Tim Berners-Lee gives first insight into government data plan

24 Jun 2009 View Comments
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Sir Tim Berners-Lee
Berners-Lee: Linked Data is the key

Sir Tim Berners-Lee has given an insight into the likely plans for making government data accessible online, in a document posted on the Worldwide Web Consortium (W3C) web site.

Semantic Web tools pioneered by the inventor of the web will figure prominently in the project.

Further reading

Berners-Lee was appointed by the government earlier this month to help make government information more accessible and so help the state become more transparent.

In a paper entitled Putting government data online, Berners-Lee says he favours the use of Linked Data as a means of publishing information.

Linked Data is part of the Semantic Web – another Berners-Lee initiative to make information on the internet more easily identifiable by giving it better context, often through the use of metadata. Linked Data is a method of exposing, sharing and connecting data on the web, and connecting related information that is not currently linked.

“Government data is being put online to increase accountability, contribute valuable information about the world, and to enable government, the country, and the world to function more efficiently,” writes Berners-Lee in his W3C report.

“All these purposes are served by putting the information on the web as Linked Data. Start with the ‘low-hanging fruit’. Whatever else, the raw data should be made available as soon as possible. Preferably, it should be put up as Linked Data.”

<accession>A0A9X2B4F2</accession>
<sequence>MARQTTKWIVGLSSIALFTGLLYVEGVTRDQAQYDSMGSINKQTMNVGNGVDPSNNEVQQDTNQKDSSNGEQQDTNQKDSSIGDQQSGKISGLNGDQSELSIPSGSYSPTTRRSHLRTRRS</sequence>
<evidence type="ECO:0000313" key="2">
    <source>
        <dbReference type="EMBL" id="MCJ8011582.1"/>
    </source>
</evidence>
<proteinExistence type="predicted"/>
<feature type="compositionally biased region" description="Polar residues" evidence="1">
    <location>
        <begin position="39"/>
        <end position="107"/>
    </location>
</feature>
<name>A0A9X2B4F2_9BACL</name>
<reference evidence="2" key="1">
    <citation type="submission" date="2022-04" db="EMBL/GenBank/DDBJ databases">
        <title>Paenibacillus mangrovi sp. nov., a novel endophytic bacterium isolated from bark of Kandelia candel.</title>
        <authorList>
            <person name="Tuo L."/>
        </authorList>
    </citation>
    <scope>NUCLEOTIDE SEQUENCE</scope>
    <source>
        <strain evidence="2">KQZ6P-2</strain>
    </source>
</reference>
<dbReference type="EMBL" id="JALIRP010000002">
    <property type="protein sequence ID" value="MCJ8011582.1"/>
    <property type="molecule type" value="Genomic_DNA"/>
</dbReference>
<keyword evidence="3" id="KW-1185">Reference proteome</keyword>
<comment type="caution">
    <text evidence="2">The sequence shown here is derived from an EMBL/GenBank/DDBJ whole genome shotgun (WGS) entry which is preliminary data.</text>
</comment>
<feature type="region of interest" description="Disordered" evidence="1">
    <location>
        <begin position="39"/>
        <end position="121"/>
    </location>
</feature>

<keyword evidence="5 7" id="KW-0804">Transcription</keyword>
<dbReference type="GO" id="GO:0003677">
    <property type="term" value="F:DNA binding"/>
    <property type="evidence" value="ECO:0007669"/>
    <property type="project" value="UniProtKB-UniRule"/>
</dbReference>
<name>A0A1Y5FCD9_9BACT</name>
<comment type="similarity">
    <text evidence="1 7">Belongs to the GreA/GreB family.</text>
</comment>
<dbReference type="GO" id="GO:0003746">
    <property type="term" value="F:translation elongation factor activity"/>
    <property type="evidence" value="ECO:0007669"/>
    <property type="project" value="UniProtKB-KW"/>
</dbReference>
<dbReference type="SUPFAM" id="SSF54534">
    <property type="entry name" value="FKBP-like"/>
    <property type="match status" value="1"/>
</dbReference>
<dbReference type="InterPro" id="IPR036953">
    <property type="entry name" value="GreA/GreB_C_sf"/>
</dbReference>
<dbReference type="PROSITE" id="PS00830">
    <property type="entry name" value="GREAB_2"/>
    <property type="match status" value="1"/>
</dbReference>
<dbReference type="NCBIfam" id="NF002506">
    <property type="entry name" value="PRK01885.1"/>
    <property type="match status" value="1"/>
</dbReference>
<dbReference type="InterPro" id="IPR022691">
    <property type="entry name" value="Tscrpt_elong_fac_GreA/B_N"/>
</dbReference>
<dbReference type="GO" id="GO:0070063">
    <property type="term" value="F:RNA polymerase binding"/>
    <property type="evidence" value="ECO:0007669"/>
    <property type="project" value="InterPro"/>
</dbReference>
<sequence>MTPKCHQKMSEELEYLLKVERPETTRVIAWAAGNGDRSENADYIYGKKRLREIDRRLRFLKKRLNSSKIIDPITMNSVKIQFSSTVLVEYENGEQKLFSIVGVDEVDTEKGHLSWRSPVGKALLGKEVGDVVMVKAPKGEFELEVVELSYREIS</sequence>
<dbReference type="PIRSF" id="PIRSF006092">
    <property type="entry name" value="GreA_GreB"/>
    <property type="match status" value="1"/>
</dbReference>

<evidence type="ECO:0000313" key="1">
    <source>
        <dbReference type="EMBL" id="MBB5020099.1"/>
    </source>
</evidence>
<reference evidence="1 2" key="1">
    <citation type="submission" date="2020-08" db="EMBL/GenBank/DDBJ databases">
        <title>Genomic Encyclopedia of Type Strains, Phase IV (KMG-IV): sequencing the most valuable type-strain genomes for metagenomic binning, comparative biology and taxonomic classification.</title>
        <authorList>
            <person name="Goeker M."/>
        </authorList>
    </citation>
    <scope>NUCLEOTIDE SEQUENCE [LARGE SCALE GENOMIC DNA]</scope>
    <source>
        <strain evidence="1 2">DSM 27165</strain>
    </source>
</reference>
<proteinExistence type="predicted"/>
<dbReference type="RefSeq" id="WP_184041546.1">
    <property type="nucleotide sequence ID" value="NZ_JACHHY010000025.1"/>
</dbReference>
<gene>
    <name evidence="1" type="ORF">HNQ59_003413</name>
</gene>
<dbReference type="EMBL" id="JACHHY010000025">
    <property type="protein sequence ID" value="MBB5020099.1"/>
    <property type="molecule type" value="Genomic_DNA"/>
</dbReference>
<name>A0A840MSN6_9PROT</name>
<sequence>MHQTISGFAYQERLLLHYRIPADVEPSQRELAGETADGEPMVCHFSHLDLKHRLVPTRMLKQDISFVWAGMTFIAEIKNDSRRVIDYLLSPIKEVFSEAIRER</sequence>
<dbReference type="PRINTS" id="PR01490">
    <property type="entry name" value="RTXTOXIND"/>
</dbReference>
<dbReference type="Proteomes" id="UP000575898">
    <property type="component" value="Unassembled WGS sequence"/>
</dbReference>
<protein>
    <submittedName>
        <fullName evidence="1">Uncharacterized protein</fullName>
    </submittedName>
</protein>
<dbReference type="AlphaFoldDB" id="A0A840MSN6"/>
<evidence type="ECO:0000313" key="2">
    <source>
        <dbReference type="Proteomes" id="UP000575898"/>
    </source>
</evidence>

Berners-Lee says the benefits of this approach are that Linked Data is open – it is open source and freely available to the web community; it is modular – allowing mash-ups to be easily built around government data; and it is scalable – the definition and scope of the technology can be easily developed.

He also recommends that a top-down, mandated approach to opening up government data will not work – the work has to start from the bottom, but backed by those at the top.

“There are two philosophies to putting data on the web. The top-down one is to make a corporate or national plan, by getting committees together of all the interested parties, and make a consistent set of terms into which everything fits. This in fact takes so long it is often never finished, and anyway does not get corporate or national consensus in the end,” writes Berners-Lee.

“The other method experience recommends is to do it bottom-up. A top-level mandate is extremely valuable, but grass-roots action is essential. Put the data up where it is: join it together later.”

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